Sorghum Production Making Inroads, Expanding Slowly, NSP President SaysFri, 15 Nov 2013 11:53:48 CST
When it comes to sorghum production on the national radar screen, the crop takes a distant back seat to its bigger brothers corn, wheat and soybeans. If sorghum producer J.B. Stewart from Keyes, Oklahoma, has his way, it won’t be that way for long-at least in areas where water is scarce like the Oklahoma and Texas panhandles. Stewart is also the president of the National Sorghum Producers.
He sat down for an interview with Radio Oklahoma Network’s Ron Hays at the recent National Association of Farm Broadcasters meeting in Kansas City, Missouri. He said production in the far western Panhandle has been a little difficult over the past couple of years, but that hasn’t dampened enthusiasm for the crop overall.
“We’ve come through some devastating droughts. This year, however, there was some pretty good sorghum production in our area and throughout Oklahoma. We were a little weak due to some hail storms right in our immediate area, but I know from eastern Texas County through Beaver County and on down towards Enid and Blackwell there were tremendous sorghum yields and quality. It’s been a good year for sorghum and nationwide.”
Stewart said that like everyone else involved in agriculture, sorghum producers have been tracking the farm bill’s progress through Congress. For those working on the bill, it has been a three-and-a-half-year process. He said they are hoping for a conclusion sooner rather than later.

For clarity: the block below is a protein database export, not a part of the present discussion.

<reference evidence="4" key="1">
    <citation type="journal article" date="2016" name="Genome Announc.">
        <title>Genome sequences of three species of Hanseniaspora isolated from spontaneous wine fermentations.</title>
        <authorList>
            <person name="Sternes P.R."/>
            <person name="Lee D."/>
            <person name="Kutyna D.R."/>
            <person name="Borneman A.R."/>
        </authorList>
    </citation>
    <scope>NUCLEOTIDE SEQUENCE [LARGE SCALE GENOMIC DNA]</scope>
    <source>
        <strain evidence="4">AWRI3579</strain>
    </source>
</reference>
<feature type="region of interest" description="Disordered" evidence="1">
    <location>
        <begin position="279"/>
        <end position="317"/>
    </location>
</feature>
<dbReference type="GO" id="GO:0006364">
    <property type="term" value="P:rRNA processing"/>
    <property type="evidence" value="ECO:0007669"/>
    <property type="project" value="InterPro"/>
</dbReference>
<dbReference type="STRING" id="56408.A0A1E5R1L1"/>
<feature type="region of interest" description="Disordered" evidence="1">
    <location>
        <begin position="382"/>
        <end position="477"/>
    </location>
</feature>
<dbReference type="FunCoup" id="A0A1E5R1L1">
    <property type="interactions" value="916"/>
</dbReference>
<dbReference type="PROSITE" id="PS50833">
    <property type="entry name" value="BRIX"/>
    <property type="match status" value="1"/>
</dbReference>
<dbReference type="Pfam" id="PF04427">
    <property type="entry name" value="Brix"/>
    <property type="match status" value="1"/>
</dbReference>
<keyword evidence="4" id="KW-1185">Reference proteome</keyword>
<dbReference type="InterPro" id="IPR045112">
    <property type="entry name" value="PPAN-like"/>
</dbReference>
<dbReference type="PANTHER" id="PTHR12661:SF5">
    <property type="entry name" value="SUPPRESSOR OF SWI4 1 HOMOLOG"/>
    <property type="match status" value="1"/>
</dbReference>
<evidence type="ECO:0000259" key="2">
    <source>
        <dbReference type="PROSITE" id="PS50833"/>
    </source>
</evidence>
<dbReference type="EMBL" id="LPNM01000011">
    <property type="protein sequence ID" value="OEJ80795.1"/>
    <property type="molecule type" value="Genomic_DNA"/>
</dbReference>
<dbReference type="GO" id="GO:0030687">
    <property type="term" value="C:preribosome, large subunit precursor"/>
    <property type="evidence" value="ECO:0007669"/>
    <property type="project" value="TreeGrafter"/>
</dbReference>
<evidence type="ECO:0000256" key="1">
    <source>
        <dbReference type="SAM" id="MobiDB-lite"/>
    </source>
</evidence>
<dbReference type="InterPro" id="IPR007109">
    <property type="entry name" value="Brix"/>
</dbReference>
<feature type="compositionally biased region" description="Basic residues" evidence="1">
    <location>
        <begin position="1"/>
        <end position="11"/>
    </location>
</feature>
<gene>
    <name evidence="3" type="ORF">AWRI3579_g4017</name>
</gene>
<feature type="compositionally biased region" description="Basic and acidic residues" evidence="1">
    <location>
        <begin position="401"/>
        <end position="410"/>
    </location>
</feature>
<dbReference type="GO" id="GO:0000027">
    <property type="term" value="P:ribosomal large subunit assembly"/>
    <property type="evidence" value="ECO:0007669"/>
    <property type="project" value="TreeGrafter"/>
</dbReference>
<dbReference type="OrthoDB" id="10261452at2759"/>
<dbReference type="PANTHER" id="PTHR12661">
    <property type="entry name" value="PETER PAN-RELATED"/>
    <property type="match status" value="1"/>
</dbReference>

“It’s just great to have it in conference, that’s a giant victory.”
One of the issues addressed in the farm bill is crop insurance. Stewart said that is an absolutely vital concern for sorghum producers at this time.
“Crop insurance is just paramount. We’ve carried that banner for three-and-a-half years of no harm to crop insurance in the farm bill. I just can’t say enough good about what it has done. It has proven itself in the last couple of years-devastating drought in the corn belt. And what happened? It worked. Farmers went to the field this spring, they put in a crop. They weren’t lobbying Washington for an ad hoc disaster program.”
As sorghum production continues growing, Stewart said the drive to find more acres has been an overriding priority of the NSP.
“We’re still considered a very small crop and we’re continually striving to increase acres. And this year we did increase acres by about two million bushels. We were up to eight million bushels this year.
We have some exciting things coming down the pike in sorghum that we think will extend and contribute to our acres. We are having some trait technology research done, some possible ALS over-the-top grass control and that sort thing, which is something that sorghum’s really lacked and made us harder to compete with crops like corn and soybeans and some of those. So, we’re excited about that. And we think that with the depletion of the Ogallala, sorghum’s going to be a wise choice with its water-saving qualities and still getting good production. So we think this technology’s coming on at a good time for sorghum and hopefully we can continue to increase acres.”
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